On the outskirts of these conflicts, here in Sweden, I’m trying to manage the Assad supporters disbelieving in the activists from the opposition. The opposition activists suspecting the Assad supporters for being in liaison with the intelligence. People blaming Iranians for messing up Syria. People blaming Iraqis for Daesh. People blaming each other for not caring about the others. Trying to remain neutral in this is a battlefield on its own.

Taking part of people’s experiences made things to me as well. All the stories I have heard are sometimes blurring in my mind, if I ever am to retell them. Was it the Iraqi boy I knew who was forced, as a teenager, to watch a gang rape of an Iraqi girl? Was it the Syrian woman I knew who couldn’t sleep through the night so she chose the day instead, terrified of the dark? Was it the Palestinian man who had covered his child’s ears from hearing the bombings at night in Gaza, who still was in anguish, because despite being outside of the country, his child still heard the bombs? Or was it someone else?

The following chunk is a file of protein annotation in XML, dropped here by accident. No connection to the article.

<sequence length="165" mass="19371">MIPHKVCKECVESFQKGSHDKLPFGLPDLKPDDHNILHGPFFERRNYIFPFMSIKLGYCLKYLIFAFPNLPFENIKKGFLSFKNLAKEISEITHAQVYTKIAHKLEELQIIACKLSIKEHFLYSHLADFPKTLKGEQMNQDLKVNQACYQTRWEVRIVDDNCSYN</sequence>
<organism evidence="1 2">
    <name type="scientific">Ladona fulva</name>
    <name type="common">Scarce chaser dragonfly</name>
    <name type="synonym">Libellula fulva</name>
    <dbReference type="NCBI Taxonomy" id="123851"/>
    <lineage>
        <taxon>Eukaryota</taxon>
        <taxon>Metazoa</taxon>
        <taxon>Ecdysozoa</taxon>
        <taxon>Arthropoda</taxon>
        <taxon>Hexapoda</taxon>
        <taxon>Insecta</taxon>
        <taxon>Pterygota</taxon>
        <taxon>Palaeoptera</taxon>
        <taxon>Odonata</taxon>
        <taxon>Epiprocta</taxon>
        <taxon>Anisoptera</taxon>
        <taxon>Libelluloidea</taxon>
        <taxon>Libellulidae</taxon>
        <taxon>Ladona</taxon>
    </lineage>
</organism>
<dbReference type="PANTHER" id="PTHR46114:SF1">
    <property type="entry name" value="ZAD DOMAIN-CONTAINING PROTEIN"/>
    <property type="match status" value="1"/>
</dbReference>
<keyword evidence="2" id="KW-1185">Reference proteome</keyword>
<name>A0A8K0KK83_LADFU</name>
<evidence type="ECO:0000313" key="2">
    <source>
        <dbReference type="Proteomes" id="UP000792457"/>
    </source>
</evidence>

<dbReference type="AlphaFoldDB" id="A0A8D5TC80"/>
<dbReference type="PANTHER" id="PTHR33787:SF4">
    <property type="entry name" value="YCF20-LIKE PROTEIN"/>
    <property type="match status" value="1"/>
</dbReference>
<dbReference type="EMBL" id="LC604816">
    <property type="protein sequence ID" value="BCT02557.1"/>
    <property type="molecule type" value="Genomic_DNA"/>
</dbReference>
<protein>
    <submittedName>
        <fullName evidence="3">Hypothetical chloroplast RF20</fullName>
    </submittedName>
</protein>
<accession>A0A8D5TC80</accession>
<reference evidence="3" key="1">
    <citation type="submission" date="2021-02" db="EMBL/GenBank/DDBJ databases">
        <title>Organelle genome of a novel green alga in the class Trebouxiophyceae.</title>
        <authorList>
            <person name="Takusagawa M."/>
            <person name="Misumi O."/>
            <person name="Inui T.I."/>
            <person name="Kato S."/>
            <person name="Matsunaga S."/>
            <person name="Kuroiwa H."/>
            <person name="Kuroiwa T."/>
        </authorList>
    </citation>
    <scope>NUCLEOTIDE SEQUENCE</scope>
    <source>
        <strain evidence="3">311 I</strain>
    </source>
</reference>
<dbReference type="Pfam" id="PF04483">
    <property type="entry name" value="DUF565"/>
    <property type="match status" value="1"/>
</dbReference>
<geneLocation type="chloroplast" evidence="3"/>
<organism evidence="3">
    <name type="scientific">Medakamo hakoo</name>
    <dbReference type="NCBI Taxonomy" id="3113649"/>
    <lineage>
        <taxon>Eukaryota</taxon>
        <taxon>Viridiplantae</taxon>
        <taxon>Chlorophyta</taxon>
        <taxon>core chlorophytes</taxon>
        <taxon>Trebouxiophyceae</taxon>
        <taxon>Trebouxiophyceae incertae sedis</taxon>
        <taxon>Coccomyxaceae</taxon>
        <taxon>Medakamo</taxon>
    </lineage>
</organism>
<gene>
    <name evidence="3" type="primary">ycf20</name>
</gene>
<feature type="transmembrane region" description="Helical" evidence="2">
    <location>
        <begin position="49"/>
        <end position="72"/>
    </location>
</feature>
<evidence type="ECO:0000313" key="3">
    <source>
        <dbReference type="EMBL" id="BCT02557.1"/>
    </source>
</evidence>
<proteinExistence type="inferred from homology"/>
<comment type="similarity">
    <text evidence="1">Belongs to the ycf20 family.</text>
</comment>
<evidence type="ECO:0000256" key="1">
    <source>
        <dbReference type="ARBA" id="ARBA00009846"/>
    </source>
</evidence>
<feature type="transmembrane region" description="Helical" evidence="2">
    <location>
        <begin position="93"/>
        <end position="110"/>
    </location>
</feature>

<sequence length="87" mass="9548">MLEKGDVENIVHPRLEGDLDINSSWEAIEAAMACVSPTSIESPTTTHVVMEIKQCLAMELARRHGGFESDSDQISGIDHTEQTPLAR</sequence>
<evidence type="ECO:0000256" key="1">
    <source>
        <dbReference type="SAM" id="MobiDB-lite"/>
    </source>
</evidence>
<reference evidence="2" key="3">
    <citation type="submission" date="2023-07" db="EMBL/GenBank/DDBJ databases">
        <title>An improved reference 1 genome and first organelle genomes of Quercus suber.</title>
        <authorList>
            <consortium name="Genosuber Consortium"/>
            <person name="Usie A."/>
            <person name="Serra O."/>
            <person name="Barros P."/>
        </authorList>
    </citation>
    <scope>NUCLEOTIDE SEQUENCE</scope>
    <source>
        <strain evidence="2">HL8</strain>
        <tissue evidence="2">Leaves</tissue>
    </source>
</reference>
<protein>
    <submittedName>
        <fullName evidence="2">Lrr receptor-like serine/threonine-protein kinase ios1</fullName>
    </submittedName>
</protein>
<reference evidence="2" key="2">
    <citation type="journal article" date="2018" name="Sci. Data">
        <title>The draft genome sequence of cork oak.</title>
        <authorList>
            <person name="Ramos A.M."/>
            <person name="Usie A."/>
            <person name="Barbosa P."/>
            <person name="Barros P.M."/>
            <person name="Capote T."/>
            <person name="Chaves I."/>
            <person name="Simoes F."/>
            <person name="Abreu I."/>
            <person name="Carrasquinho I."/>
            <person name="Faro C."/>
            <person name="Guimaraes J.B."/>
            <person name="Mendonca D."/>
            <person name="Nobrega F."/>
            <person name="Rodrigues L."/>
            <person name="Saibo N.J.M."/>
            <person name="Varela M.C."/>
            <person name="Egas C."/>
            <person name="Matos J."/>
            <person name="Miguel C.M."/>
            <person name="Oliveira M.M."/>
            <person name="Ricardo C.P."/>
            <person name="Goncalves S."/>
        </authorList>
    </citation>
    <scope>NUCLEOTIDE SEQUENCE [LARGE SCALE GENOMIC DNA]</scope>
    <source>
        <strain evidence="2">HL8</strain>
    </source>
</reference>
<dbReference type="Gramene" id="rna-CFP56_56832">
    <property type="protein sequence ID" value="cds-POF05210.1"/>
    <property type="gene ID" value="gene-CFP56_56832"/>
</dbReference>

I just now recalled a morning that I spent some time back with a Syrian friend in the Swedish Migration Board, when she was about to apply for asylum. I had gone with her as she didn’t want to be on her own. She hadn’t slept all night but she was still composed. In the Migration Board, the queue system had broken down and people were fighting in order to get to the desk to have their application handed in before closing time. The scene somehow reminded of the situation at the Syrian border. There were no pens to fill in the applications. There was no one to explain anything. People were pulling at me, a Swede, to explain the system to them (I only could somehow), to ask for water (there was none), to ask if they would be allowed somewhere to sleep during the night (I didn’t know). There were too many people in the room that became unbearably hot. I started to yell at the woman behind the desk when she said she was out of pens. I started to yell when she refused to come out and organise the queue. I became increasingly irritated with the asylum seekers begging me for help.